With a new Star Wars installment hitting screens on a yearly basis, it was inevitable Disney would shoot for the stars and miss, and Ron Howard's Solo: A Star Wars Story is, for me at least, that movie. Preoccupied with allusions surrounding the myth of Han Solo, the sci-fi western is a fun watch to be sure, but it ultimately feels like an empty, boastful spectacle. The boastful anti-hero barges onto Blu-ray with an excellent audio and video presentation and a small but decently entertaining set of supplements, making the overall package Worth a Look.
(We've also reviewed the movie on 4K Ultra HD Blu-ray HERE.)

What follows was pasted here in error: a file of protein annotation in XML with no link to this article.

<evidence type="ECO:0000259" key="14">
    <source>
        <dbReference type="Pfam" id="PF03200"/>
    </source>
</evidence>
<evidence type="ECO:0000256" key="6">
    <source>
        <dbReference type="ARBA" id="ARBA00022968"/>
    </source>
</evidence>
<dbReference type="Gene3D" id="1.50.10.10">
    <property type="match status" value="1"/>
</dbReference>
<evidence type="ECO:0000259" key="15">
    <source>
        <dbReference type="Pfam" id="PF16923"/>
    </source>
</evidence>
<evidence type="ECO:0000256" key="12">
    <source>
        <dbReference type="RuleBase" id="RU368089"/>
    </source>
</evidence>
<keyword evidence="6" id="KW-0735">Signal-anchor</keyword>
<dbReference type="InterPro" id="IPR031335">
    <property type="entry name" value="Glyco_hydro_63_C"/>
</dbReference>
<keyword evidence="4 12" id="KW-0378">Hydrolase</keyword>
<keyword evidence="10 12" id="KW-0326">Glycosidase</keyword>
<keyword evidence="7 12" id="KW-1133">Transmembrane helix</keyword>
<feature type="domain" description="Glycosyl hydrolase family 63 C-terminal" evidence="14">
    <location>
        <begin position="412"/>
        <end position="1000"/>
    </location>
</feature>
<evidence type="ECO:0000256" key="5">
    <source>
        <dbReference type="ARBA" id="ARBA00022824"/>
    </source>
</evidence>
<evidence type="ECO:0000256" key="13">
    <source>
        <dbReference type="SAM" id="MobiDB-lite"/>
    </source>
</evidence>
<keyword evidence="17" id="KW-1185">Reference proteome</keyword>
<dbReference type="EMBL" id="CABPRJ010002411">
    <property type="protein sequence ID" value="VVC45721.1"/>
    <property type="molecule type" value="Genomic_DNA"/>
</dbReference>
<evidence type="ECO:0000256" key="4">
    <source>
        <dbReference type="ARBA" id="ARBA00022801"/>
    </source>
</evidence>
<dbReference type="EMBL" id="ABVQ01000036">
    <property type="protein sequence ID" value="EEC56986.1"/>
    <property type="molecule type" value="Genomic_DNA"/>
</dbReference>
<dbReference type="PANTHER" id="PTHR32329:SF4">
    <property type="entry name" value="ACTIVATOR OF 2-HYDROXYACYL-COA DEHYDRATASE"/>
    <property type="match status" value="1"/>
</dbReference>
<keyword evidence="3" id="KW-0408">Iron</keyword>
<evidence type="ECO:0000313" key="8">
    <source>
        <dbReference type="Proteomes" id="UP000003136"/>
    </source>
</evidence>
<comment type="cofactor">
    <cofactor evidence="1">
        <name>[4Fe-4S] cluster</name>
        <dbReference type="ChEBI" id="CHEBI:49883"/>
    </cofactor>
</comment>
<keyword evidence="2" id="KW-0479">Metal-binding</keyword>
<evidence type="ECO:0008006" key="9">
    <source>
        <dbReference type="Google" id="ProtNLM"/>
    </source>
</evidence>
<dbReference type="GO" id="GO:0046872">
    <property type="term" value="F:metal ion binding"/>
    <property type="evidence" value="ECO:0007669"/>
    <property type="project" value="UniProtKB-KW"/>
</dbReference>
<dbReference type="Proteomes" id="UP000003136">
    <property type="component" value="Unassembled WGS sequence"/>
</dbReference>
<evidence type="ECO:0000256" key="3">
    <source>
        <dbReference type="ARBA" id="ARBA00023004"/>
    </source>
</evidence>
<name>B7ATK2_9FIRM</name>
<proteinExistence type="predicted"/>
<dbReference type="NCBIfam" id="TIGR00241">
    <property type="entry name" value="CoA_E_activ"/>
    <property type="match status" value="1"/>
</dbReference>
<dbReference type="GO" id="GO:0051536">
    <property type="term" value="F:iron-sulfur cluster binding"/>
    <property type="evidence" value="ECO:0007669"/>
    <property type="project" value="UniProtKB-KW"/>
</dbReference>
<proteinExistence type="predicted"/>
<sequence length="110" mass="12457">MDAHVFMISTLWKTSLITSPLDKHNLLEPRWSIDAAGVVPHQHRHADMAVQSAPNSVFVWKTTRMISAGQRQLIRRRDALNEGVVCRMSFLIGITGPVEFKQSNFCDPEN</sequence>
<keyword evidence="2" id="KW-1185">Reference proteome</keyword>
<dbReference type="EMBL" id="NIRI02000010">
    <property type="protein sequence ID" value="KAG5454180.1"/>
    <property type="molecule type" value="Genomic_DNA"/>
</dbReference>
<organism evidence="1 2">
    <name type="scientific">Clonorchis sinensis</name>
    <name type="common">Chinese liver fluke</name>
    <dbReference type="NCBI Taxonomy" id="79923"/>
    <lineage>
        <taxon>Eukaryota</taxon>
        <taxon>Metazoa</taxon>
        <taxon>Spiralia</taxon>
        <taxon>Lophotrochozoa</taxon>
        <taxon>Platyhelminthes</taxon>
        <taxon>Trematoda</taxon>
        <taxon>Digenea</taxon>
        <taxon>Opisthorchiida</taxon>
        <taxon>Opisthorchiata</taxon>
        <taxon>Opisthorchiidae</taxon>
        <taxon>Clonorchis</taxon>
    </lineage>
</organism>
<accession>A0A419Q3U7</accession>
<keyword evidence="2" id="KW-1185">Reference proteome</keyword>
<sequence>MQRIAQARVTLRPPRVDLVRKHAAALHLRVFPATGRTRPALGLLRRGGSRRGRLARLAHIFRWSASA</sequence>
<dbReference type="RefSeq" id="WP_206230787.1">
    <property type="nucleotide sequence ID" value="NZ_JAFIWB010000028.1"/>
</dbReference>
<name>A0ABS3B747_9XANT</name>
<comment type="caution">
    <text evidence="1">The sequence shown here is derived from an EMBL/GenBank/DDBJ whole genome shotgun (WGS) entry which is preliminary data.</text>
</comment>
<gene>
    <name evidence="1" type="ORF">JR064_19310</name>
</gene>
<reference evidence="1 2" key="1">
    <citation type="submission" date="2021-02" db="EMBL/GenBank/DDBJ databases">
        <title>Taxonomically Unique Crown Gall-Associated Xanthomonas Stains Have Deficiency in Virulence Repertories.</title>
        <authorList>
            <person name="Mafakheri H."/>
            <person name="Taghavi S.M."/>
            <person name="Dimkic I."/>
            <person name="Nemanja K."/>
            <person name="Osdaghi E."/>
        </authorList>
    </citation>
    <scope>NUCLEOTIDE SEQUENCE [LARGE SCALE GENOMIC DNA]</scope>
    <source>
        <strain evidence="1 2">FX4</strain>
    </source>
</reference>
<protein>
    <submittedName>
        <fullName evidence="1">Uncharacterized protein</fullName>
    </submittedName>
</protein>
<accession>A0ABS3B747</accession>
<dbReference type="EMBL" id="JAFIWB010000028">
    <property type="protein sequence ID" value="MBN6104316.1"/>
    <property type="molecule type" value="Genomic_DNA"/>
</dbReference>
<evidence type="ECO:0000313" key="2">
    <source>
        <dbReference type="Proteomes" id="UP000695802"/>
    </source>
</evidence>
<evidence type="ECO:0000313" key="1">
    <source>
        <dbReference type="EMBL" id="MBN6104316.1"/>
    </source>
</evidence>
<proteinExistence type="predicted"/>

In their attempt to pump out a new Star Wars movie every year, Walt Disney was bound to make one bad entry to the galaxy far, far away. It was inevitable. And Ron Howard's Solo: A Star Wars Story is, arguably, that movie. The second spin-off prequel after the far superior Rogue One, this episode focuses on the ruggedly brazen, cheeky and overconfident Han Solo, who apparently lived his childhood without a last name until a pivotal moment early in the film. The dearly-beloved character was made famous by Harrison Ford in George Lucas's original trilogy, but here, Alden Ehrenreich steps into the massively-huge shoes and does decently well as a younger, slightly cockier version of the western anti-hero in space. Rather than simply imitate Ford, his mannerisms and speech style, Ehrenreich evokes Han's signature swagger and makes it his own with a charm and charisma that brightens the screen. He carries Han's hard-bitten hubris with an assured familiarity while also exposing a wounded fragility to the personality.